Holiday Safety

The holidays are a great time to get together with family and friends. However, holiday traditions can involve some safety risks that may not be found at other times of the year. Health Canada reminds Canadians to follow these tips for a safe and happy holiday season.

Holiday lights and lighted decorations

  • Check the Healthy Canadians Recalls and Safety Alerts Database before buying or using seasonal lights, as some may have been recalled.
  • Use lights that have the mark of an accredited certification agency, such as CSA, cUL or cETL.
  • Light strings and other lighted decorations, such as wreaths and reindeer, are rated for either indoor or outdoor use. Ensure that indoor lights and decorations are used only inside. Read the instructions on the package and do not exceed the recommended wattage.
  • Check all light bulbs, light strings and cords. Replace broken or burned-out bulbs, and discard any light strings or cords that are frayed, or that have exposed wires or loose connections.
  • For pre-lit trees and decorations, ensure that wires are securely fastened to the product and are not pinched if the product unfolds or moves during use.
  • Always turn off all holiday lights, lighted decorations, pre-lit trees and decorations before you go to bed or leave your home.

Holiday trees and decorations

  • When buying a real tree, make sure it’s fresh and water it daily.
  • Keep trees away from heating vents, radiators, stoves, fireplaces and burning candles.
  • Choose tinsel, ornaments, artificial icicles and other trimmings made of plastic or non-leaded metals.
  • Don’t let children put decorations in their mouths, as some may be harmful to their health.
  • Keep metal, sharp or breakable tree ornaments, and those with small removable parts or button batteries, away from young children.

Toys and gifts

  • Buy age-appropriate toys. Toys for older children may contain small parts or other hazards that may make them unsafe for young children.
  • Read and follow the labels, warnings, safety messages and other instructions that come with a toy.
  • Purchase sturdy, well-made toys that come with contact information for the manufacturer or importer.
  • Ensure batteries are properly installed by an adult and not accessible to children.
  • Make sure that button batteries (often found in musical greeting cards, small electronic devices, children’s books and flashing jewellery) stay securely in the products. Look for products with battery compartments that prevent easy access.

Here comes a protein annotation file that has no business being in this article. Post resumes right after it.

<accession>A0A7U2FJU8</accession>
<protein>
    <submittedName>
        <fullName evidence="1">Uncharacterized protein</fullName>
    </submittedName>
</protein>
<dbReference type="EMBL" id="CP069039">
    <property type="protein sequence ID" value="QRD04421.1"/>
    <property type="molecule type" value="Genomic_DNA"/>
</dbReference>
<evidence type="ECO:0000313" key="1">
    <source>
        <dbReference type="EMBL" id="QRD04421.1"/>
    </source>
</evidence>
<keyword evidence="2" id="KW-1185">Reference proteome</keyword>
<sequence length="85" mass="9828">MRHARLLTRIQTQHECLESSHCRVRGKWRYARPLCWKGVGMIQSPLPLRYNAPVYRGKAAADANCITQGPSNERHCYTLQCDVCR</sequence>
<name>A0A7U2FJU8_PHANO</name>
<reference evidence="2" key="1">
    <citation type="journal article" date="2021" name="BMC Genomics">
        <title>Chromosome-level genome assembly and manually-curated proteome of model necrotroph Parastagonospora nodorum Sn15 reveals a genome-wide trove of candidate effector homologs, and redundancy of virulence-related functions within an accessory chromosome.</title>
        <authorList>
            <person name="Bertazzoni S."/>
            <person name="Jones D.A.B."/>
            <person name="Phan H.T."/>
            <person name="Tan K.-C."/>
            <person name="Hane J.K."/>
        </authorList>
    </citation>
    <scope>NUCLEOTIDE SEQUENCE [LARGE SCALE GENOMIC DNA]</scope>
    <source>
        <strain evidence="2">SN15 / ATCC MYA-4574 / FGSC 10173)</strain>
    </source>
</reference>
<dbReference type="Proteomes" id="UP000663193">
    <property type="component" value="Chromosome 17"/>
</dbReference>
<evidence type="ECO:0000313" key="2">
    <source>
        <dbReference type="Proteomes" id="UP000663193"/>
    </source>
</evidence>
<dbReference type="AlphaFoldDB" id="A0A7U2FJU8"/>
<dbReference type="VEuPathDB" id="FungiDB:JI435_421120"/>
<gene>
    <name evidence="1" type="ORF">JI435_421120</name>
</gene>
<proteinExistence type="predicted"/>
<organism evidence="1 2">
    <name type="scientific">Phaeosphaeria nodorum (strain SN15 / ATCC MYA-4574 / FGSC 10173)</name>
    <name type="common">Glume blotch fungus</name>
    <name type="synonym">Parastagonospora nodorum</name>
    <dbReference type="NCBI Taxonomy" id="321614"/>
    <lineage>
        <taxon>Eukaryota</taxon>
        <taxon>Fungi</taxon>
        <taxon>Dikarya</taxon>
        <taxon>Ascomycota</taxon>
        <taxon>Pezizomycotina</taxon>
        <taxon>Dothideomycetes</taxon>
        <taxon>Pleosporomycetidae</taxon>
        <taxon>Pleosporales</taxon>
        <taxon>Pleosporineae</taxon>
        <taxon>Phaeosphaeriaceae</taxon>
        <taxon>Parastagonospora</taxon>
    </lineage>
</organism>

• Supervise children at play and teach them to use their new toys safely.
  • Toys can be recalled for health or safety reasons.
  • Promptly remove and discard all toy packaging like plastic bags, plastic wrap, foam, staples, ties and protective film. A child can suffocate or choke on these items.

Thank you to the Healthy Canadians website for all this great information!

Winter Driving Tips

By: Carl Nadeau, Michelin Driving Expert

With reports indicating that parts of British Columbia may be slated for a cold, snowy winter, residents across the province should be thinking about how to prepare their vehicles for the unpredictable season ahead. Michelin recently conducted a nationwide survey to gain insights into Canadians’ winter driving habits and found that one-third of Canadians do not own winter tires.

In British Columbia, 56% of the survey respondents indicated they do not own winter tires because it does not snow enough or get cold enough to warrant them, opting to stick with their all-seasons instead.

With harsher conditions anticipated on the horizon, it might be helpful for drivers to review some misconceptions and better understand how winter tires can actually increase their road safety as the weather changes, sometimes abruptly so.

Myth: All-season tires are fine for the winter season.
While all-season tires are meant to keep you safe in occasional, transitional weather conditions, winter tires are recommended once the temperature dips below 7 degrees Celsius and consistently approaches freezing, particularly when precipitation gets added to the mix. Winter tires are manufactured with a specific tread and a rubber compound designed to maintain your vehicle’s grip, traction, and braking quality at lower temperatures. Below 7 degrees Celsius, rubber on non-winter tires begins to harden and lose effectiveness. The flexible, silica-rich rubber used for winter tires is more effective, particularly if you don’t want to slide around like a hockey puck.